US 2310743 A
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Description (OCR text may contain errors)
Feb.9, 1943. E. B. Moss ELECTRIC LIGHTING APPARATUS Filed Jan. '7, 1942 Patented Feb. 9, 1943 UNITED STATES PATENT OFFICE ELECTRIC LIGHTING APPARATUS company Application January 7, 1942, Serial No. 425,944 In Great Britain November 19, 1940 1 Claim.
This application corresponds to the application of S. Smith & Sons (Motor Accessories) Limited and Eric Beecroft Moss, Serial No. 16,6'79/40, which was filed in Great Britain on November 19, 1940.
This invention relates to electric lighting apparatus employing electric discharge lamps, the radiation from which may be varied by altering the value of the current. The invention is concerned with such apparatus of the kind employing a plurality of electric discharge lamps each having a series impedance, the lamps with their impedances being connected in parallel to a supply source. If the applied voltage varies, it is found that unless the lamps are matched, one or other of them may be extinguished at lower voltages, while the remainder continue to radiate. The object of the invention is to overcome the difliculty of this irregular operation.
According to this invention an electric lighting apparatus of the'kind specified above is characterized in that means is provided for compensating and equalizing the different voltage characteristics of the lamps and in that means are provided for simultaneously adjusting said series impedances. Thus, after the initial compensation of the voltage characteristics of the lamps the radiation of the lamps may be simultaneously adjusted by one control and without the disadvantage of any lamp becoming prematurely extinguished when the applied voltage isreduced.
The compensating and equalizing means may comprise individually adjustable impedances connected respectively in series with said simultaneously adjustable impedances.
In the case where the apparatus is for use with a D. C. supply an inverter is provided for supplying the A. C. to the lamps, which inverter and impedances are arranged to form a single unit.
In applying the invention for illuminating an instrument panel, for example of an aircraft, there is provided in combination with an electric lighting apparatus as referred to above, an instrument panel having the visible parts of its instruments treated with a material which fluo resces under the action of ultra-violet ray, the lamps of which apparatus are arranged to direct the rays on to the instruments and have associated therewith filtersto prevent the emanation of visible light.
The following is a'description of one embodiment of the invention, reference being made to the accompanying drawing, in which:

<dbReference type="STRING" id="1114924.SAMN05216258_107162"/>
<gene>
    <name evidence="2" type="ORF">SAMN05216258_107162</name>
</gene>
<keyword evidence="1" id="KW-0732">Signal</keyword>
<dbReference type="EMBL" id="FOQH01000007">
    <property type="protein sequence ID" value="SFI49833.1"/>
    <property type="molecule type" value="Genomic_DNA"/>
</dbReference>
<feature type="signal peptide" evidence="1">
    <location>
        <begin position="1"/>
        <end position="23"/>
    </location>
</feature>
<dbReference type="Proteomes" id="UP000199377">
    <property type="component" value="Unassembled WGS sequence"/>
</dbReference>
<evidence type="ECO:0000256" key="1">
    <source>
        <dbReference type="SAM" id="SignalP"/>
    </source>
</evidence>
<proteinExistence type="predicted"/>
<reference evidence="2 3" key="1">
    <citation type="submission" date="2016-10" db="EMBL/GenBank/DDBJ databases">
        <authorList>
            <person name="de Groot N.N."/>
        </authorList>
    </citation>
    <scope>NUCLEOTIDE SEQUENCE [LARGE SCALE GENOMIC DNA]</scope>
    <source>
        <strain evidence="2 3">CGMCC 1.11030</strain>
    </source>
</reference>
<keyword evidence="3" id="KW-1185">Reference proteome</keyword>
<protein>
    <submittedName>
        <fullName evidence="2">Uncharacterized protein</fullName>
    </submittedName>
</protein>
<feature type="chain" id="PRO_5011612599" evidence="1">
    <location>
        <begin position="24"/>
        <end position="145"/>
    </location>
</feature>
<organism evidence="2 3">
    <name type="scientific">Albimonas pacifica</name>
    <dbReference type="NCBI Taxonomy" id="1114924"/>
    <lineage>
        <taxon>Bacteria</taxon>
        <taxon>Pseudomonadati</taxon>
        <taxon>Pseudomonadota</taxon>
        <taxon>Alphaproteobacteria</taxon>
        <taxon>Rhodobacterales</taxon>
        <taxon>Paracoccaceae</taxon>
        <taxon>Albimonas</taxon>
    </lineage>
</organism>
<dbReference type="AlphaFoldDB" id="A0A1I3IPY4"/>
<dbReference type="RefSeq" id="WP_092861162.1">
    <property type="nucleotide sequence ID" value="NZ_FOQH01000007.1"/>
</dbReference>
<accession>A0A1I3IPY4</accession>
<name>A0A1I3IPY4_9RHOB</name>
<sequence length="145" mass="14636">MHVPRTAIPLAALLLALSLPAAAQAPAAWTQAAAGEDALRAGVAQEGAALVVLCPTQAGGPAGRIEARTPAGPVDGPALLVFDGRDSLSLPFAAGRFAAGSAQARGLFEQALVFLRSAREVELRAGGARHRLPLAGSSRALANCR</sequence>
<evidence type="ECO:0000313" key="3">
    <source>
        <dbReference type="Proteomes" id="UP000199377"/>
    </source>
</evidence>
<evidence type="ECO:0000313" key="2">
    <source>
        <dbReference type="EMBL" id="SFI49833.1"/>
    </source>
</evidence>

Figure 1 is a perspective diagrammatic view of an instrument panel incorporating a lighting 6 iii) , fiuoresces under the action of those rays.
side of a group of instruments I2. Interposed between each lamp and the group of instruments is a screen I3 arranged to cut out visible rays but which pass ultra-violet rays. The instrument may be provided with suitable windows it for the passage of the rays and the graduations i5 01 the instrument may be treated with a material wll gh e pointers of the instrument may also be similarly treated. The lamps are energized by a source of high-potential alternating current which may be provided by the output side of a transformer it which steps up a source of alternating supply provided by an inverter unit I! connected through cables [8 with a source of direct supply. The inverter may be of the vibrator type.
As best seen in'Figure 2, one pole of each lamp is connected by a wire iii to one output terminal of the transformer l6, while the other output terminal of the transformer is connected through a wire 20 and parallel circuits 2| and 22 with the other pole of each lamp. The circuit 21 contains a trimming resistance 23 and a light-adjusting resistance 24 of an order ofv about 20,000 ohms. Similarly, the circuit 22 contains a trimming resistance 25 and a light-adjusting resistance 26. The two light-adjusting resistances are ganged together as indicated diagrammatically at 21, while the two trimming resistances are individually adjustable. The inverter, transformer and the various resistances are mounted together on the instrument panel to form a unit. If desired, this unit may'be separate from the instrument panel and is then provided with two leads for at tachment to the lamps and two leads for connection with the source of D. C. supply.
In operation, after initial trimming to compensate for differences in characteristics of the lamps the intensity of the illuminations may be varied over a wide range by adjustment of the ganged variable resistances without risk of either lamp being extinguished.
The combination with an instrument panel having its instruments treated with a material which fluoresces under the action of ultra-violet rays of a plurality of ultra-violet ray discharge lamps adapted to illuminate said instruments, filters associated with said lights and adapted to prevent emanation of visible light, a common source of current for said lamps, manually ad- .iustable means for regulating the voltage applied to each lamp for compensating and equalizing the different voltage characteristics of the discharge lamps, an adjustable impedance in series with each lamp and means for simultaneously adjusting said series of impedances to simultaneously vary the light from each to the same degree.
ERIC BEECROFI MOSS.